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'Fresh Off The Boat' Repackages The Asian-American Story For TV

Eddie Huang is a is a renaissance man with a string of careers: lawyer, TV host, restaurateur and author. His raw, funny and sometimes extremely profane memoir, Fresh Off the Boat, came out two years ago. It's a brutally honest story about his life as an Asian-American kid, reconciling two cultures.

That book is now an ABC sitcom, also called Fresh off the Boat. The show has retained at least some of that raw sensibility, but getting a story so nuanced and intense onto network television was very difficult for Huang.

They're not on a mission to not represent us. They just don't know how to.

"The network tried to turn Fresh Off the Boat into a cornstarch sitcom, and me into a mascot for America. I hated that," Huang wrote for New York Magazine. "This show isn't about me, nor is it about Asian America. The network won't take that gamble right now."

An extended version of that article appears on

But in the end, he tells NPR's Rachel Martin, Huang feels reconciled with the show. "As a milestone, as a kind of quarter-mile mark ... it gave me hope and promise for how much further we can go," he says.

"It takes a lot of chutzpah to launch a network comedy with a pilot addressing the word 'chink,' yet it works because it's the safest bet the studio could have made."

Fresh Off the Boat premieres on Feb. 4.

Interview Highlights

On the difficulty of taking a sensitive subject to network TV

We all knew it was going to be tough, it's going to be a fight. But ... if we go on cable somewhere — whether it's HBO, AMC — we're preaching to the choir. These people, they've already seen The Wire, they've already seen Breaking Bad, and a lot of these things have been said to people that understand it. But there's a real challenge, and there's a real benefit, to saying this to people on a platform that usually does not allow these voices to be heard.

On not being a writer for the sitcom

That was the hardest one to swallow, and I held off signing my contract all the way until they were shooting the pilot. But my lawyer told me, 'If you don't sign, man, you're never coming back from this, and all the work we've done is for nothing.

On a time he wouldn't compromise with the network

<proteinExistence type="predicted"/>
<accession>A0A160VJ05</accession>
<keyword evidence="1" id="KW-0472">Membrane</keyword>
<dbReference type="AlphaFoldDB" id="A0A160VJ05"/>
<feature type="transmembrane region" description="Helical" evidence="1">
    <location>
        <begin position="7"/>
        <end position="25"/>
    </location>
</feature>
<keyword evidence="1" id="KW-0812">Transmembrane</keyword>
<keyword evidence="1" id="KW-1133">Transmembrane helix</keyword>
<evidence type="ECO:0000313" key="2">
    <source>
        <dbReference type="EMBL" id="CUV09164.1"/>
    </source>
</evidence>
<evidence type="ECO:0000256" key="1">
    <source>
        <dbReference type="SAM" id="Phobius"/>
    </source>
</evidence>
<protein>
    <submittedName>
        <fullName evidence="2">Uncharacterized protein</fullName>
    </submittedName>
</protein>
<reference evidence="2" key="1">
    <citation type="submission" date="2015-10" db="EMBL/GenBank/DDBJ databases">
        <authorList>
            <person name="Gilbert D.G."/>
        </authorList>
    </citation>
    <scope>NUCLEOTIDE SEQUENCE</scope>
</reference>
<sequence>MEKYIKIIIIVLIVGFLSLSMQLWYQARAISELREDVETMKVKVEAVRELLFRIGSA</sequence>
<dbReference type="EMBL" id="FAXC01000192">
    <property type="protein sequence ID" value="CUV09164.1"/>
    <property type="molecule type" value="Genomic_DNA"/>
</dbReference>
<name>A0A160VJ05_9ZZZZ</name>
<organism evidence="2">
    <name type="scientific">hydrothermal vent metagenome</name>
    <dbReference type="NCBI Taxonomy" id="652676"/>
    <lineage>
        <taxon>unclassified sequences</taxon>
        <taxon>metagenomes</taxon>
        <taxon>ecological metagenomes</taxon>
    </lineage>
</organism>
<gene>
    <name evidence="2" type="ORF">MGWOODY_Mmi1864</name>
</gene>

There was a day when I went in the writers' room — and it was always contentious when I went in the writers' room ... They were trying to portray the Asian work ethic. Telling young Eddie, 'You know, your grandfather worked so hard. He used to castrate hogs with a stick.' And I was like, 'Wait a second, who came up with the idea that my grandfather castrates hogs with a stick?' They were like, 'It's funny! It's Asian! You guys slaughter pigs and it's savage!' This is yellow peril. I was like, 'My grandfather sold buns on the street. ... We stand for something. My family, they need to be respected.'

On seeing a commercial for the show during the Michigan-Ohio State football game

I lost it. I was watching the game on TiVo, and I'm there on the massage chair, totally relaxed, and the logo comes across, and I was just like, 'Oh, my God. This is happening.' When you see it in the context of the Ohio State-Michigan game, a game you grew up watching the day after Thanksgiving, it's really insane. The only other time I can remember feeling, like, 'Whoa, I'm part of America,' was when Obama got elected.

Why he's taken his criticism of the show public

I want to encourage criticism. I really encourage it. And I think I'm pretty clear in the article telling people you have to come, you have to talk about this, because the article, the conversation, Asians coming out — when the voices are heard, they have to adjust. Because it's a business and they're trying to sell to these markets. And when the markets are explicit about what they want and how they want to be represented and not represented, the studio and network will acquiesce. They're not on a mission to not represent us. They just don't know how to.

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